This spring, David and Richard Stradling — history professor at the University of Cincinnati and editor and The News and Observer
in Raleigh, respectively — published a titanic review of Cleveland in the time of river fires. Where the River Burned
is a well written and engaging account of Mayor Carl Stokes attempts to revitalize a divided and environmentally ravaged city. To those who pay attention to various "reforms" flowing from Mayor Frank Jackson's office, this is extremely helpful reading.
"Our story begins with a river catching fire in June 1969. The Cuyahoga, prone to oil slicks and accumulating debris and, it turns out, to catching fire, burned for about half an hour on a Sunday morning," the book begins. We know the popular narrative from there: "The fire became notorious but not well understood." The fire, which occurred 46 years ago today, picked up a brief editorial in the Plain Dealer
that week and decades of asinine jokes and observations about Cleveland ever since.
Where the River Burned
is the story of what happened after the fire. The subtitle is probably more to-the-point: Carl Stokes and the Struggle to Save Cleveland
. The first black mayor of a major American city was saddled with the weight of Cleveland's past, present and future, its successes and its failures.
The mayor was faced with the earnest nosedive of the city's population and infrastructure when he took office in 1967. The "failure of urban America" was outpacing proposed solutions; taxpayers and their taxes fled the city and rooted their futures in rapidly expanding suburbs, leaving behind skeletal neighborhoods and increasingly tense dynamics among poor residents and the city service providers tasked with maintaining safety, health, education.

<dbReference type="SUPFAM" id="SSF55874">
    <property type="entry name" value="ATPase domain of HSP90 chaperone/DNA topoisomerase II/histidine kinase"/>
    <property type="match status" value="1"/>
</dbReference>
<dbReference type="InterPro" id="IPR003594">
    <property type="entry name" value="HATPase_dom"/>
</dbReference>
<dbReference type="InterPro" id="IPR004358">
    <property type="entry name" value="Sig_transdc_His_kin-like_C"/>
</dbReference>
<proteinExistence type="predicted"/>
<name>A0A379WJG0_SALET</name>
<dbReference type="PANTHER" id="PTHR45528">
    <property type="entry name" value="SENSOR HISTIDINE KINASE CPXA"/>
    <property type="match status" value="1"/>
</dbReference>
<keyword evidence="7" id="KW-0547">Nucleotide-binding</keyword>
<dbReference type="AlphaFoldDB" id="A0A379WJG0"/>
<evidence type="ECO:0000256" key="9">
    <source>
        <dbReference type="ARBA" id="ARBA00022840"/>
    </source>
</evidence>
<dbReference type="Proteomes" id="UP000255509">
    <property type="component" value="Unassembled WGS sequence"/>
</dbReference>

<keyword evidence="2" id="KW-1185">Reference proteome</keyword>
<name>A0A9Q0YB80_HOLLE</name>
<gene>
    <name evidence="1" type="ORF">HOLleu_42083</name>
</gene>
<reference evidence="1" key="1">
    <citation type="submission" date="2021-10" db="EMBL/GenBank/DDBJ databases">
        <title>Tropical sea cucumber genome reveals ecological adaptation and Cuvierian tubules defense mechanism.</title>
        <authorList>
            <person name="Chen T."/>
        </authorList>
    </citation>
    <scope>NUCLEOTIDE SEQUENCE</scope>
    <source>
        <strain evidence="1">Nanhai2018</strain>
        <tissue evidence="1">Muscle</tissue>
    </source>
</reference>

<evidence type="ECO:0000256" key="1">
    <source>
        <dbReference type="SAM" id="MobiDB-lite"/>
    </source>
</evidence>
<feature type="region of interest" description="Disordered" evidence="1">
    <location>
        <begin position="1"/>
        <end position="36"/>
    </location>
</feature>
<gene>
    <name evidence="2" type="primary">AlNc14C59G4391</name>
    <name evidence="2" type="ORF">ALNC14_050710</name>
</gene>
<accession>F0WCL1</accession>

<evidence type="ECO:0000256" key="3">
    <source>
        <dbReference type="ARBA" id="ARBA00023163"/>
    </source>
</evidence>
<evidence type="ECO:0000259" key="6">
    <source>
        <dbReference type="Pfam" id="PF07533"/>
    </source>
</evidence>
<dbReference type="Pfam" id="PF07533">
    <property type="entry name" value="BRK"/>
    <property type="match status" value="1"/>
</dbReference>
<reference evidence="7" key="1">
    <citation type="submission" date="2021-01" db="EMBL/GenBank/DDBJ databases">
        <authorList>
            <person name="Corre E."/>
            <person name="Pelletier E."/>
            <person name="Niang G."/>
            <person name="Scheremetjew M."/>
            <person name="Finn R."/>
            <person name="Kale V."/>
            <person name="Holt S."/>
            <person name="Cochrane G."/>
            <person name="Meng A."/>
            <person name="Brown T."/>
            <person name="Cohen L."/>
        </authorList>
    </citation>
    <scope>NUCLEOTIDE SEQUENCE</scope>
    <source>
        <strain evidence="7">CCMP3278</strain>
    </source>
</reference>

"Stokes hoped to do more while in office, but as long as jobs and capital continued to flow out of the city, all he could realistically expect was to shape the decline," the authors write.
Tied up in all of that was the environmental question. The first Earth Day took place in 1970 — 10 months after the fire — and Stokes could not ignore the implications. Protests occurred. Children mailed devastating letters to the mayor's office ("Dear Mayor Stokes, I am Michelle. I don't whant dirty air! I whant clean air!"). Indeed, the city — already conscious of the environmental devastation inland and on Lake Erie — pushed hard on these fronts in the wake of the fire.
Where this book succeeds is in scope; the residents, collectively, form an important character working mostly in tandem with Stokes' vision. The camera zooms out quite a bit. And then, throughout the narrative, the Stradling brothers zero in on the nitty-gritty of City Hall at the time. Bailus Walker, for instance, the city's newly hired deputy commissioner for environmental health as of 1969, plays a major role as the story shifts to his efforts to eradicate rat infestations in Hough — a subset of problems stemming "the failure of urban America."
Where the River Burned
runs along at a good clip. The authors flesh the story out with rich details from a time in history not too far removed from the present, but just far enough in the past to warrant a shoulder-tap reminder that, hey, there's some stuff worth paying attention to from those days.
Read more about the book — and purchase a copy — at Cornell University Press